Four Ways Receptionists Provide Value to Your Business

Nice Reception people at DICE in Stockholm

Photo credit: Wikipedia

The receptionist is the first and last person you see when going to work, on an interview or a sales call. Receptionists are friendly, happy people and always attentive to the needs of employees and visitors. They answer and dispatch phone calls, coordinate deliveries and even get guests beverages while they await an upcoming appointment. They are some of the nicest people you’ll meet, and for good reason. They truly are the face of any business, leaving a lasting impression on all who enter.

The main duties of a receptionist may be relatively standard depending on the organizational structure and industry. Here are four ways receptionists provide value to an organization.

1.    Be sure you hire a receptionist who is a good judge of character. For most businesses today, culture may be the largest hurdle they have to jump to find the right vendor partner or employee. After you conclude the next meeting with a non-employee, talk to your receptionist about the way the person acted while waiting. Was he or she friendly, or more reserved? On the phone, or reading notes? These little tendencies can provide insight into the true personality of your guest. Ask your receptionist to take notes on each visitor. You may be surprised what you find out about your guests!

2.    Make free-flowing conversation a part of their daily tasks. Encourage your receptionist to have conversations with non-employees as well as employees on a daily basis. The day for a receptionist can be monotonous at times. Striking up conversation about life, the weekend or children can bring quite a bit of joy to an otherwise dull work day. These conversations will build bonds that go beyond the day-to-day work!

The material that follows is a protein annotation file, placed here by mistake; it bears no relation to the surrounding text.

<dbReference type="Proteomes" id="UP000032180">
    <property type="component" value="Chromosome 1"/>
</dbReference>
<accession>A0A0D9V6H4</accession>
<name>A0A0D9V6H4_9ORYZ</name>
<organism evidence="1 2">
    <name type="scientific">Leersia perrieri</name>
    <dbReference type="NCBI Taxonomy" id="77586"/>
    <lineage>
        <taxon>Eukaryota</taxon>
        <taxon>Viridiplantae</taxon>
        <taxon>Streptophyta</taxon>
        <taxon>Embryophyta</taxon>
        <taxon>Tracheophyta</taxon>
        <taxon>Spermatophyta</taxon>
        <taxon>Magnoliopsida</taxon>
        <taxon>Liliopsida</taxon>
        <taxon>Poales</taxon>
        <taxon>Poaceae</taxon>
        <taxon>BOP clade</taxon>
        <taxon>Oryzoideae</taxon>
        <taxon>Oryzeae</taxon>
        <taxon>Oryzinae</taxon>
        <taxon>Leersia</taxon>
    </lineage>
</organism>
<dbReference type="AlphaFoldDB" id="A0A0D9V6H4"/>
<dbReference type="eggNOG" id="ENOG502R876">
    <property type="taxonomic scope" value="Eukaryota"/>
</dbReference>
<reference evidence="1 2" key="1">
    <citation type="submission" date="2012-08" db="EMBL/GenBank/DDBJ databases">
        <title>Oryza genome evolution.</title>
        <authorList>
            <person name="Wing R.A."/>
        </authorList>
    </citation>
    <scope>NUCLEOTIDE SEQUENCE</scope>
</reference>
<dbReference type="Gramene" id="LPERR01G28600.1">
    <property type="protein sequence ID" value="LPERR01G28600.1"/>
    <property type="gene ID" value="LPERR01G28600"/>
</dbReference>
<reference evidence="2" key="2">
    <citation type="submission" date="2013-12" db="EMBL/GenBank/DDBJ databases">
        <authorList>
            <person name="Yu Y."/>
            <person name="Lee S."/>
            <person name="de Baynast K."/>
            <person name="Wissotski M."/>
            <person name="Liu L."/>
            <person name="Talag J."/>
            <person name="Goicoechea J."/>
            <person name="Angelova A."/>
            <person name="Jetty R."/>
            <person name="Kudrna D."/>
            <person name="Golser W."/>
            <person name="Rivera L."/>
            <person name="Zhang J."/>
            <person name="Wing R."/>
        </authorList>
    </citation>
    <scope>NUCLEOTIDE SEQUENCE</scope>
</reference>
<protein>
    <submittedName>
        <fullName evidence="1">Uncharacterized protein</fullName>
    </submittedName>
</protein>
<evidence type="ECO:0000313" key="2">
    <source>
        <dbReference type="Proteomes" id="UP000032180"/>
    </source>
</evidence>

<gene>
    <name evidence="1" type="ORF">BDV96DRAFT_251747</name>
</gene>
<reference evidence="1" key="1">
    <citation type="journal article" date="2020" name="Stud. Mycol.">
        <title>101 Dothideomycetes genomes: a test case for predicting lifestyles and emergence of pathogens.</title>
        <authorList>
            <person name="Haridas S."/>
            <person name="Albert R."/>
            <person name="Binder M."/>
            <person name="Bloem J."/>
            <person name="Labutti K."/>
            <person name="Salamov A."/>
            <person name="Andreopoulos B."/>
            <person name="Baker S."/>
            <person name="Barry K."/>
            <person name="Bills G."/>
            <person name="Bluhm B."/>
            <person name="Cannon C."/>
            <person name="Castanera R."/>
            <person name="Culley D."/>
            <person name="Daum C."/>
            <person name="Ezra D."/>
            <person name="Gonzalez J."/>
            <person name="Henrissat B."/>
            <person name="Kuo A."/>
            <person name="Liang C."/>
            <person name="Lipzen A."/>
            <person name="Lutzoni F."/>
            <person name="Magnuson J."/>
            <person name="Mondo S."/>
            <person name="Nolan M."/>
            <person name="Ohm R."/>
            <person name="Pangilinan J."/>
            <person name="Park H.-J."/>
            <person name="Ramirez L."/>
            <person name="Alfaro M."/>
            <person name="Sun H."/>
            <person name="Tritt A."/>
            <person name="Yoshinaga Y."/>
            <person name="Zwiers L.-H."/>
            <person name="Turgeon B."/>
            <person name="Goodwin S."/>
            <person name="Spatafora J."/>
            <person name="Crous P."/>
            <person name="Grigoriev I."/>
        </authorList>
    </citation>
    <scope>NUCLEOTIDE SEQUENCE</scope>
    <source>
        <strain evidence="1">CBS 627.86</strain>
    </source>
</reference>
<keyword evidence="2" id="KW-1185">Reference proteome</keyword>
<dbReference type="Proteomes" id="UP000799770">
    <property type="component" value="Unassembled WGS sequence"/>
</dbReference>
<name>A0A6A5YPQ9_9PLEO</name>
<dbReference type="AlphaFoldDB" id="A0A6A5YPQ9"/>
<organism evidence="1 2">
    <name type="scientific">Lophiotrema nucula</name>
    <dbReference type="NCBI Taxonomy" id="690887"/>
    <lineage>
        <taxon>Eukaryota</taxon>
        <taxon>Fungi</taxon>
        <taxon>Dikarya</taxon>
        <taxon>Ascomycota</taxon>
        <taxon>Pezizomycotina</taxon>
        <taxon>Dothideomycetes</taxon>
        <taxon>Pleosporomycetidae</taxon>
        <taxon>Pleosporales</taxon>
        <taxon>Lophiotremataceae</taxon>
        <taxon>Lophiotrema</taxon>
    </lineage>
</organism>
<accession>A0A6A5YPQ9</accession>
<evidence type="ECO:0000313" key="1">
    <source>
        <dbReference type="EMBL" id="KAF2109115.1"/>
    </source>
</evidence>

3.    Educate your receptionist to be a brand ambassador and overall cheerleader. Keep your receptionist abreast to new developments, business processes, organizational structures, marketing/branding and business strategies. They may have more influence on a visitor than you could ever imagine. Give your receptionist the tools needed to represent your brand in a positive light. If the receptionist is uninformed, or even worse, misinformed, the impression of your business to a potential employee could be lost in translation.

4.    Develop a clear-cut career path worth sticking around for. Due in large part to the amount of exposure receptionists have, they become comfortable working with individual contributors, executive staff and board members, as well as trusted vendor partners. Show your receptionist hard work doesn’t go unnoticed. He or she has worked diligently to represent the brand in the best light possible. Don’t forget to groom your receptionist towards the next step in his or her career.

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